1992 and 1994 Eucharistic Miracles of Buenos Aires

The first interesting fact I discovered was that this church has had not one, not two, but three claimed eucharistic miracles!

My only source of information on the first two is the video and PDF on the church website. Tesoriero does not mention either incident anywhere I can find, which is interesting because according to the Church account, the team he was with took a piece of the 1992 specimen for testing along with the 1996 one. This is supported by the fact that the Forensic Analytics report gives the 1996 sample FSD Lab Number 1-2, and Agency Item Number A2, which implies the existence of a sample 1-1/A1. The 1996 sample is also labelled “muestra humeda”, Spanish for “wet sample”, in the images from when the sample was taken, presumably to distinguish it from the 1992 specimen, which had dried out.

The first incident began during a Mass on May 1, 1992 and involved two wafers, found abandoned on the corporal of the tabernacle. I’m not sure why they were not just consumed, as there is no mention of them being dirty, and consuming unused wafers is generally the preferred option.

There is a picture in the video of two pieces of dry wafers.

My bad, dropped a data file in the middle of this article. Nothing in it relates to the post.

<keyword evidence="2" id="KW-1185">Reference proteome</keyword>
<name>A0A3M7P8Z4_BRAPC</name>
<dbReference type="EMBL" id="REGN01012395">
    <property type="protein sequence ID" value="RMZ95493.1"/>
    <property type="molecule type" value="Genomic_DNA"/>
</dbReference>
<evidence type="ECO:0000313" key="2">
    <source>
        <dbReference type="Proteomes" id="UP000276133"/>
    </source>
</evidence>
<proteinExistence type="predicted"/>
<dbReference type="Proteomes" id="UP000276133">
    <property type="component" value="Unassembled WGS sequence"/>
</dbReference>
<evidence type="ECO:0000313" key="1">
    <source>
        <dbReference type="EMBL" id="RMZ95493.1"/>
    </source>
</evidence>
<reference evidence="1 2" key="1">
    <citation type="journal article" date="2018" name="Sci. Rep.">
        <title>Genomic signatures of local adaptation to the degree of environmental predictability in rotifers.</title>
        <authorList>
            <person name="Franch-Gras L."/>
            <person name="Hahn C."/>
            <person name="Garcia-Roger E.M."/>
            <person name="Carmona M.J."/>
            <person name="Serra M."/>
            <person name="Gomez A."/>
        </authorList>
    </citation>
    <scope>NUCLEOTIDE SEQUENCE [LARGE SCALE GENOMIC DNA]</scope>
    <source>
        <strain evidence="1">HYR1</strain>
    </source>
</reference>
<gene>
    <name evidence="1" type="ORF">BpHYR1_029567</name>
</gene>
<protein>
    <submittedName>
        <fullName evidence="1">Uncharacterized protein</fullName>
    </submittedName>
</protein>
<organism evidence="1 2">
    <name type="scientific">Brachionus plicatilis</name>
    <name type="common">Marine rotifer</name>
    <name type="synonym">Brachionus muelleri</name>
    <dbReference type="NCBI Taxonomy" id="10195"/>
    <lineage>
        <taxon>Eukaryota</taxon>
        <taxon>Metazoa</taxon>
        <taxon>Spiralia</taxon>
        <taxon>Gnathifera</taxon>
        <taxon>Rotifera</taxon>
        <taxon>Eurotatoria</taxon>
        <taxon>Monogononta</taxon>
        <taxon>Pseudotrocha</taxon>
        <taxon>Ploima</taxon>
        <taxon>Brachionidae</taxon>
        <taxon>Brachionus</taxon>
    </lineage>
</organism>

Picture of pieces of wafer from church video

I’m not clear if those are the actual wafers or a re-creation. If they are the actual specimens, it seems strange that there would be a picture. There were no camera phones in 1992, and a picture would most likely have been taken using a film camera. Why would anybody waste film on completely ordinary wafers? Furthermore, I’m a bit confused about policies here. If the Bishop had to authorize photographs after the transformation in 1996, did the Bishop also have to authorize this photograph?

Anyway, a week later, on May 8th, the specimen was observed to be red and was photographed. This is, by far, the most visually impressive of the reported miracles at this church. There is abundant blood-red tissue, with no other obvious microbial growth.

Images of the 1992 sample from the Church’s video. The last one is after the sample dried.

Then, on May 10th, “blood drops” were found on the ciborium (container that holds the consecrated wafers) and patens (plate that holds the wafers while being consecrated).

Ciborium and patens from Church video.

The church reports that these incidents were kept secret from the congregation until two years later, when on July 24, 1994, a priest reported seeing a drop of blood running on the inside of the ciborium. Many members of the congregation saw this incident, so it then became public.

1994 blood drop in ciborium, from Church’s video

The church video reports that samples were given to an unnamed doctor in the community, who examined the sample under a microscope and confirmed the presence of blood. He also tested it with a test strip which confirmed it was blood. I have no information on what exactly he claimed to have seen, or what kind of test strip was used.